Along with all the sad consequences of the BSA vote listed above, the worst danger is “the tragedy of countless boys who will experience sexual, physical and psychological abuse,” according to Stemberger.
Ironically, Stemberger noted the Scouts have always been aware of this hazard. “BSA’s own Youth Protection videos indicate that ‘70% of abuse to boys is by teenagers,’” he said.
“The question is whether the safety and security of boys in general are better off with the ‘open and avowed’ homosexual boys living and sleeping with them in close quarters,” Stemberger said.
“Based upon personal and candid conversations with BSA officials at the highest levels,” he said before the May vote, “BSA is fully aware that this proposed resolution will absolutely increase the risk of boy-on-boy sexual contact in Scouting, and yet there has been no discussion or risk analysis done on this topic in any of the resolution reports or presentations.” (Emphasis in original.)
Some might argue that this is merely Christian hysteria, but parents should ask themselves these questions: Would I allow my 14-year-old daughter to sleep in a tent with a 17-year-old boy? How about with a boy her own age? Why not?
If sexual attraction and the power of hormones in the teen years are a potent mixture that creates great danger for heterosexual kids, it won’t change when homosexual boys are thrown into the mix.
. . . . .
There is no saving Boy Scouts of America now. Once it stood strong and unwavering, as evidenced by its courageous stance in the Dale case.
Now, however, it has quickly collapsed under pressure and departed irrevocably from its original foundations. Sadly, the Boy Scouts will undoubtedly go the way of the Girl Scouts into that gray relativistic world of moral mush.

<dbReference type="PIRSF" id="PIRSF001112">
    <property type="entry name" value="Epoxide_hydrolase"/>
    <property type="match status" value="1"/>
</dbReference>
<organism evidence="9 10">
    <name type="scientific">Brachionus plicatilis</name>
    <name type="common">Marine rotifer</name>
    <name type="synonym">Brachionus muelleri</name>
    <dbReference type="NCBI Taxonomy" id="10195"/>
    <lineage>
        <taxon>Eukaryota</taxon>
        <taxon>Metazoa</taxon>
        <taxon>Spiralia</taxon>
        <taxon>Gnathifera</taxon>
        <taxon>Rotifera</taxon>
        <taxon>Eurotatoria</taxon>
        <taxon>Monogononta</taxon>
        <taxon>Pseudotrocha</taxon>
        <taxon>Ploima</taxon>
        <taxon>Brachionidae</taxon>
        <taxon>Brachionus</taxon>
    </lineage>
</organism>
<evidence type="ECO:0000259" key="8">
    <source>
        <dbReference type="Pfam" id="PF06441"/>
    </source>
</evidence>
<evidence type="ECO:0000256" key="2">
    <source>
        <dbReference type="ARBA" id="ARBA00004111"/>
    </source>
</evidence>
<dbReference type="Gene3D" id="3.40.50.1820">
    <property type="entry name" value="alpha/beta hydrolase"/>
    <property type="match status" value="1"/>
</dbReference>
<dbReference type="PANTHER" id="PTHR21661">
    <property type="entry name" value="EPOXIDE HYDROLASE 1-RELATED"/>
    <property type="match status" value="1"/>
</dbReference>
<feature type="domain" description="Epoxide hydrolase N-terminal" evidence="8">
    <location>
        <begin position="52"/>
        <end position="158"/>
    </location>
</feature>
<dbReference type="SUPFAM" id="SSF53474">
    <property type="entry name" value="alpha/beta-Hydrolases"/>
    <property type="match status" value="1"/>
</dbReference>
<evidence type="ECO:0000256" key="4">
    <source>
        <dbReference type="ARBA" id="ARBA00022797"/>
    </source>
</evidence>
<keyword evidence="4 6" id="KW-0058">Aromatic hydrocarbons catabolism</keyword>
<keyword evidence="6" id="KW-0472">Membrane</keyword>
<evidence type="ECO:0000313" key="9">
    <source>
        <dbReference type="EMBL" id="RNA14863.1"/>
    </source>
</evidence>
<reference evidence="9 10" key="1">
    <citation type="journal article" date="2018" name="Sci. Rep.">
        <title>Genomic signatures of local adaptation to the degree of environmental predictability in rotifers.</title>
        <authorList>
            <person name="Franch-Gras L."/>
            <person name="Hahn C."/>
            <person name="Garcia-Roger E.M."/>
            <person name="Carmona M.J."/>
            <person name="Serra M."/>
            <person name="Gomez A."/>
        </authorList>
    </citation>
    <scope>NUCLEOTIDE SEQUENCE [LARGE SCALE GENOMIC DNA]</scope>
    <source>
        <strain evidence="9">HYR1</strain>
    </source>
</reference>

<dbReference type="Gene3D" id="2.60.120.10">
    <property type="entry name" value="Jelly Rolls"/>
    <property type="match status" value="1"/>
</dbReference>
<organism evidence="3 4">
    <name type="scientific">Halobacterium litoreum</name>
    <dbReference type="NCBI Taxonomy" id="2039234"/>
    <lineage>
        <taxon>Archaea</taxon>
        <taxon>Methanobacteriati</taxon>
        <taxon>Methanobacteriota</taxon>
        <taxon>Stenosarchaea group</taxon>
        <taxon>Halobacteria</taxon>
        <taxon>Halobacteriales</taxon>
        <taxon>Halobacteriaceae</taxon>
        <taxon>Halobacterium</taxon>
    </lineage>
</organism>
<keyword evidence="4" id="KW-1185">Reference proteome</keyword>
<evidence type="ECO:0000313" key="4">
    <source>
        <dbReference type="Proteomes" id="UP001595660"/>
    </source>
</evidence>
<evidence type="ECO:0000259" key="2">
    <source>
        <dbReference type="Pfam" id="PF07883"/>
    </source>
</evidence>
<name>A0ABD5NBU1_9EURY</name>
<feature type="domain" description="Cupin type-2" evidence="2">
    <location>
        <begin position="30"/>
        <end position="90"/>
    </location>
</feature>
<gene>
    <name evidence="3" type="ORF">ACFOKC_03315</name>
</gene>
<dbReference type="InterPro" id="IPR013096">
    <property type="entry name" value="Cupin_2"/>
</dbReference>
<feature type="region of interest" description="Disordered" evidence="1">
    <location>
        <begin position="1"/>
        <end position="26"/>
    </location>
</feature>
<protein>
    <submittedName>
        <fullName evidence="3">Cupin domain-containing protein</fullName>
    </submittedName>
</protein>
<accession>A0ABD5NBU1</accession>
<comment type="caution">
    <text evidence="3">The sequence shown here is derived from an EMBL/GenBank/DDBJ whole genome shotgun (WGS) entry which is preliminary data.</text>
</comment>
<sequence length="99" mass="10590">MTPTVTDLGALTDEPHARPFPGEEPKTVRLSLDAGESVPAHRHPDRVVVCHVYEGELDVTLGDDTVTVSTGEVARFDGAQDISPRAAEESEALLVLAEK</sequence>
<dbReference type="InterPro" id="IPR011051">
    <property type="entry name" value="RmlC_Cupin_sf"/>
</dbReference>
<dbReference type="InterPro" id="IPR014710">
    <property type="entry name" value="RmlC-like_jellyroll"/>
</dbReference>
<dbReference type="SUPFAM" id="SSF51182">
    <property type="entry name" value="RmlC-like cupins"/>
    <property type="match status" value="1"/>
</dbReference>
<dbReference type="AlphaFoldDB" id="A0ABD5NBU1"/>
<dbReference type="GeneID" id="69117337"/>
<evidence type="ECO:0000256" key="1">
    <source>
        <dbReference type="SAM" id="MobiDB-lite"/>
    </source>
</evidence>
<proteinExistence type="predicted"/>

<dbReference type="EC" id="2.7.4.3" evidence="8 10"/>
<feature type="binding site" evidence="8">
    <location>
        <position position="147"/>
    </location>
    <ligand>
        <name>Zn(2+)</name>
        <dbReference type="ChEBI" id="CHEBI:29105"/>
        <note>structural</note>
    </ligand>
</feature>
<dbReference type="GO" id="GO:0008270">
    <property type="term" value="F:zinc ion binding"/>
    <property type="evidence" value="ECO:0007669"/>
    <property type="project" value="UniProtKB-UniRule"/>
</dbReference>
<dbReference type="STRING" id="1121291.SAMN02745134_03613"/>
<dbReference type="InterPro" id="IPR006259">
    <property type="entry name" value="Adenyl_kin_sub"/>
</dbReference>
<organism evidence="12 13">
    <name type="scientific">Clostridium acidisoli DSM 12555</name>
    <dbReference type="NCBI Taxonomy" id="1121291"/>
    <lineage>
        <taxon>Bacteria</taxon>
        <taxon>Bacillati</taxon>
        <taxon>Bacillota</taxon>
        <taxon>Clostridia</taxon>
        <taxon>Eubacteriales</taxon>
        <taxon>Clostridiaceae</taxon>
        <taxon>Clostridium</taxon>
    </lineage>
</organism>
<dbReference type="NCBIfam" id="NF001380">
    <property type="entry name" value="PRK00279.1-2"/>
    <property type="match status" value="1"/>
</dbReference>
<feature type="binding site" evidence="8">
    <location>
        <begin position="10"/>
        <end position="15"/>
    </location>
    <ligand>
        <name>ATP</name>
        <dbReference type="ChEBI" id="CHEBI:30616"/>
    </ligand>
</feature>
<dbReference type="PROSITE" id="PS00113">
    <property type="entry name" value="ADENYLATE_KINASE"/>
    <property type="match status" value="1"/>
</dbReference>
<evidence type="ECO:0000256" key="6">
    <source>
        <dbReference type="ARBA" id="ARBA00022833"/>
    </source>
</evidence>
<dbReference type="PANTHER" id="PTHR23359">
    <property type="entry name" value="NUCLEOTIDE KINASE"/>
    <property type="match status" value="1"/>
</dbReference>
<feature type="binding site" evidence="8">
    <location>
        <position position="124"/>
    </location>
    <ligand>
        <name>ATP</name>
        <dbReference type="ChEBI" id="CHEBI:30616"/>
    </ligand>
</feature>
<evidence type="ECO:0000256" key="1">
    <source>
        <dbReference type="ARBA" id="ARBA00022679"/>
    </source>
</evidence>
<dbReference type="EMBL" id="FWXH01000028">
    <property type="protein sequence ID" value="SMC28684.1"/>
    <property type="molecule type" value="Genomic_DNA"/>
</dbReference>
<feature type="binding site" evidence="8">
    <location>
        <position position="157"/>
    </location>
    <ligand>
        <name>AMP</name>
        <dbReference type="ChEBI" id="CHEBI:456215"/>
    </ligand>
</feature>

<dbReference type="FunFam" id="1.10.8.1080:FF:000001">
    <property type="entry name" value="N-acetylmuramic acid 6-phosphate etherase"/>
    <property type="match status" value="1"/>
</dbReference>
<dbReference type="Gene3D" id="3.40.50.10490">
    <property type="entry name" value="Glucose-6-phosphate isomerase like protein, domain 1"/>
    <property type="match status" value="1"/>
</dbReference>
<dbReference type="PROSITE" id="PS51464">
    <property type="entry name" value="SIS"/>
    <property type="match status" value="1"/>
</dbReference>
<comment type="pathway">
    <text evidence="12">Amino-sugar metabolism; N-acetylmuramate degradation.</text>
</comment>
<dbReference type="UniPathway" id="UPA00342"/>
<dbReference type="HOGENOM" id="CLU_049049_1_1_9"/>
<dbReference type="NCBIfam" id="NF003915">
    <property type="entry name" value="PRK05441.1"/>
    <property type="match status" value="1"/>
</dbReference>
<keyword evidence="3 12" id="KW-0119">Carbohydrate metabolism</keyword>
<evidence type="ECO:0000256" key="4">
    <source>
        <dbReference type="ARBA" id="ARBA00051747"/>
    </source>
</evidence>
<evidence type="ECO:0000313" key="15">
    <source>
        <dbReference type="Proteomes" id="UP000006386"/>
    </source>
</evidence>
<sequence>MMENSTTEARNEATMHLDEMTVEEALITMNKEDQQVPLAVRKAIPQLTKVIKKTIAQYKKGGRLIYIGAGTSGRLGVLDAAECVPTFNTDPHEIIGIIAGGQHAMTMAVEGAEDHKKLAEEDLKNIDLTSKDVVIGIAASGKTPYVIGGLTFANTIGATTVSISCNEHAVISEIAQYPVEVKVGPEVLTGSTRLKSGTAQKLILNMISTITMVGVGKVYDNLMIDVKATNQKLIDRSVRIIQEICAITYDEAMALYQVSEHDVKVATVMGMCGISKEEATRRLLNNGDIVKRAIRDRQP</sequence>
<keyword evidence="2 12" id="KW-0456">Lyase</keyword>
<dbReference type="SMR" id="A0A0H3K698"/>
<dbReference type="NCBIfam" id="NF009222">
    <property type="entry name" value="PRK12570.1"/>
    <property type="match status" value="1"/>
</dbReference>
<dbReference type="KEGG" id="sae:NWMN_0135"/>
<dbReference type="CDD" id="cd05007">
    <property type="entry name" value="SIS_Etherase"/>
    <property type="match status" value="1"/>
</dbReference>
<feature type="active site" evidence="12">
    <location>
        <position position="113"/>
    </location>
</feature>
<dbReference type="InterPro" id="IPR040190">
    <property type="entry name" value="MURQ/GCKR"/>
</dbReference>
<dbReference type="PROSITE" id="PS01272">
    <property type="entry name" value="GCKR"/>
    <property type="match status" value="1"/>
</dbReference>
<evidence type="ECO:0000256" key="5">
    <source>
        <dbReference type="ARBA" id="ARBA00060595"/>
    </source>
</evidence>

Our young people are already choking on the secular sludge served up by many public schools, the media and even some churches. Where can our young people turn to get the pure, unadulterated truth?
Now at least we finally know: It won’t be in the Boy Scouts.
What should you do? Leave.
Thousands of adults and youth are expected to be departing from Boy Scouts of America over the next several years.
Gary Glenn said the example of Scouting in Canada does not bode well for the U.S. organization. “Canadian Scouting made the same policy change in 1998, and its numbers fell from over 300,000 to less than 75,000 today,” he said.
Stemberger agreed with that assessment: “The BSA’s own estimates are that a policy change [over the gay ban] would create a ‘significant membership loss of 200,000 to 400,000 youth.’” (Emphasis in original.)
He argued that his estimates suggest an even worse scenario for the Boy Scouts: “500,000 to 600,000 youth leaving over a three-year period as the negative effects of the policy become evident. These estimates do not even calculate the adult volunteers and parents who will leave also.”
Loss of revenue, camp closings, staff and executive lay offs will also follow, he said.
AFA is asking supporters to take these immediate steps:
1. If you are in Scouting or have a son or grandson in Scouting, show your convictions by resigning from the organization. Your dropped membership will send a strong message that your values are steadfast, faithful and unchangeable.
2. If your church charters a Scouting unit, contact the pastor and Scouting committee members. Urge the church to drop the charter based on the truth of God’s word and Christian values
3. Find an alternative to BSA. To help you in this endeavor, we have compiled a list of faith-based organizations that promote scouting-type activities from a Christian perspective, which can be found at www.Scoutingalternatives.com or call 662-844-5036 X226.250.